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Signs and symptoms of kidney stones
Kidney stones are small and solid deposits that form inside the kidneys. This condition results from stones or renal calculi in the ureter. Ureter is a muscular tube that propels the urine from the kidneys to the urinary bladder. Sometimes, the crystal aggregations form in the kidneys from dissolved urinary minerals, which may form or pass into the urinary bladder. When the calculi are found on the pathway between the kidneys and the bladder, the ureter, the condition is referred to as to ureterolithiasis. The bladder stones typically usually refer to urolithiasis of the bladder.

Signs and symptoms of kidney stones

Kidney stones typically do not cause any symptoms before they are moved into the ureter. When passing of the kidney stone starts, patients usually report very intense pain in the kidney-region as well as in the lower back. Pain normally occurs in episodes of 20 to 60 minutes. Most of the patients will have an urge to vomit since the embryological link with the intestine stimulates the vomiting center area postrema, a medullary structure in the brain that controls vomiting. There may also be some blood in the urine and possibly some pus. This occurs due to the damage to the inside wall of the kidney or other urinary structures. Patients commonly report burning sensations while urinating, reduced urinary volume or a complete blockage of urine flow through a ureter.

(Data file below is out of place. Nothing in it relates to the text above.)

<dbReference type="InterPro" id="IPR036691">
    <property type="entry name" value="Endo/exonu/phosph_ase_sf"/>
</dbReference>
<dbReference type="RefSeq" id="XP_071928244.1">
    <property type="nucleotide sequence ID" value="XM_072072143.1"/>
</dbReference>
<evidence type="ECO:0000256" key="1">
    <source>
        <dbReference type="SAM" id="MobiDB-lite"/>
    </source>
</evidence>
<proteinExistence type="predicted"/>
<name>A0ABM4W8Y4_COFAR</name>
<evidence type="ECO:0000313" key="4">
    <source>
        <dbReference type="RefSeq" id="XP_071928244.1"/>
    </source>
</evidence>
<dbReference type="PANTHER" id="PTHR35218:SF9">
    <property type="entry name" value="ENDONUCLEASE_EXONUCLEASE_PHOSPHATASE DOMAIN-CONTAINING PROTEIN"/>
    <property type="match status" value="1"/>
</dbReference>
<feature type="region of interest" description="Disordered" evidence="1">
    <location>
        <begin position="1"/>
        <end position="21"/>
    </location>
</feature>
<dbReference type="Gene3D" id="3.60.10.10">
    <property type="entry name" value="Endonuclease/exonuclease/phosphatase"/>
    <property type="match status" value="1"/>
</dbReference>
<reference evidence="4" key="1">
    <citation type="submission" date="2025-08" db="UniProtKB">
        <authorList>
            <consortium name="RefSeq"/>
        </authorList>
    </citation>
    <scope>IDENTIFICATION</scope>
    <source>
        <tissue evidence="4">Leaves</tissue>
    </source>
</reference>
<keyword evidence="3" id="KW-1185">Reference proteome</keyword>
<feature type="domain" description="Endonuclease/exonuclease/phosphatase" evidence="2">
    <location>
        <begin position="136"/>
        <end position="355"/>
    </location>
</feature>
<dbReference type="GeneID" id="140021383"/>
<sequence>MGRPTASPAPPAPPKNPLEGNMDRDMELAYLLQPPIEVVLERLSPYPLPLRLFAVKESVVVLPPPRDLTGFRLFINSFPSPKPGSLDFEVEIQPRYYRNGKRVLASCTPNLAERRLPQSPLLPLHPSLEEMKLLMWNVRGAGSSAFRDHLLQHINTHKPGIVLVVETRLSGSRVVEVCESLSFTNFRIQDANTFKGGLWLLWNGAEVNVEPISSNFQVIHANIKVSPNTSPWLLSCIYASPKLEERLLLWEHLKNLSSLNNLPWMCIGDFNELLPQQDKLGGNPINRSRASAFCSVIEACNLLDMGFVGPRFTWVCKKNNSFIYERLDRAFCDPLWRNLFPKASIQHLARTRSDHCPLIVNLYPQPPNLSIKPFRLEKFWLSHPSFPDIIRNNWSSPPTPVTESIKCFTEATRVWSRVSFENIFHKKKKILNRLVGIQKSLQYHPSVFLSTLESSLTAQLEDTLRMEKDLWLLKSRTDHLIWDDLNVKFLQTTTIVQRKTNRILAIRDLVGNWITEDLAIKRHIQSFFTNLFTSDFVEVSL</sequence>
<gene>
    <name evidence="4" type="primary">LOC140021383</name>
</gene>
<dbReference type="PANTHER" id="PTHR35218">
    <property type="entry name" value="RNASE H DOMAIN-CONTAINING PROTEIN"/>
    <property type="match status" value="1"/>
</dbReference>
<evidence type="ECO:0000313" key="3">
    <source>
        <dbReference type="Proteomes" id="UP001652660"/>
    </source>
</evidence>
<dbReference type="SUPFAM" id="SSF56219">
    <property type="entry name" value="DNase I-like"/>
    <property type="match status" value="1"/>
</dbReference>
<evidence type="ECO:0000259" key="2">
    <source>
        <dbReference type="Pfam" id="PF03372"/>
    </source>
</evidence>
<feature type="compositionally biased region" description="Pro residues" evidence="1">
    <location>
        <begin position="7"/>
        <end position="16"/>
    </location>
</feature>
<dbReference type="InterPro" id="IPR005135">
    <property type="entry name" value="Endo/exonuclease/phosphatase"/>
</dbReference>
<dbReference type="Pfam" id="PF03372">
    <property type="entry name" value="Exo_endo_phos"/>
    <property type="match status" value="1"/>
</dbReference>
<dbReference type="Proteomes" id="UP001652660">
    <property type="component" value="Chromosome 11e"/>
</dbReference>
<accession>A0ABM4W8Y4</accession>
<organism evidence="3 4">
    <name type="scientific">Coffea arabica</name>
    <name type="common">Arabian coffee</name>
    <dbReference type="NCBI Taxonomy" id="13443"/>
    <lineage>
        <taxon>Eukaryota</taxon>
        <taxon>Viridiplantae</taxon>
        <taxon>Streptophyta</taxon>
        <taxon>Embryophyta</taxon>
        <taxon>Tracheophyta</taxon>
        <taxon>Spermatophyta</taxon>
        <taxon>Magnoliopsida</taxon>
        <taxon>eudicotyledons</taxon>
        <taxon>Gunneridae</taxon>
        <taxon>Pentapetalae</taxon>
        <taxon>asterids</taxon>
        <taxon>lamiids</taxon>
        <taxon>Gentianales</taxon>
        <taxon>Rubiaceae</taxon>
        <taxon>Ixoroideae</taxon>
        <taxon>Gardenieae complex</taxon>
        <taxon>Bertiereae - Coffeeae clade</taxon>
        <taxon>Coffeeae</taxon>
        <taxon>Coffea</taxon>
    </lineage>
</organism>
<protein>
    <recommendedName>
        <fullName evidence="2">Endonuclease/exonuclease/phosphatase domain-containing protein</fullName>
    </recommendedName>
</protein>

Formation of kidney stones

Kidney stones are classified in different groups, based on the crystals of which they are formed. In most of the cases, patients affected with ureterolithiasis have calcium oxalate stones or calcium phosphate stones. 

Calcium oxalate crystals occur in 75 to 80% of all cases. They typically occur in people consuming a diet low in calcium, since as the calcium intake decreases, the amount of oxalate ready for absorption into the bloodstream rises. Calcium stones typically form because of the high calcium oxalate levels. The liver normally produces this compound, but certain foods such as nuts or chocolate, are extremely high on oxalate. Dietary factors and high doses of vitamin D are mostly associated with calcium stones.

Struvite stones form as a result of urinary tract infection while uric acid stones occur also in dehydrated people on high-protein diets. In rare cases, urea-splitting bacteria produce stones, typically in people with metabolic diseases or urinary tract infections. This is the case in 5 to 10% of all patients. 
Cystine stones are found in small percent of patients having a genetic disorder that causes the kidneys to expel high amounts of certain amino acids.

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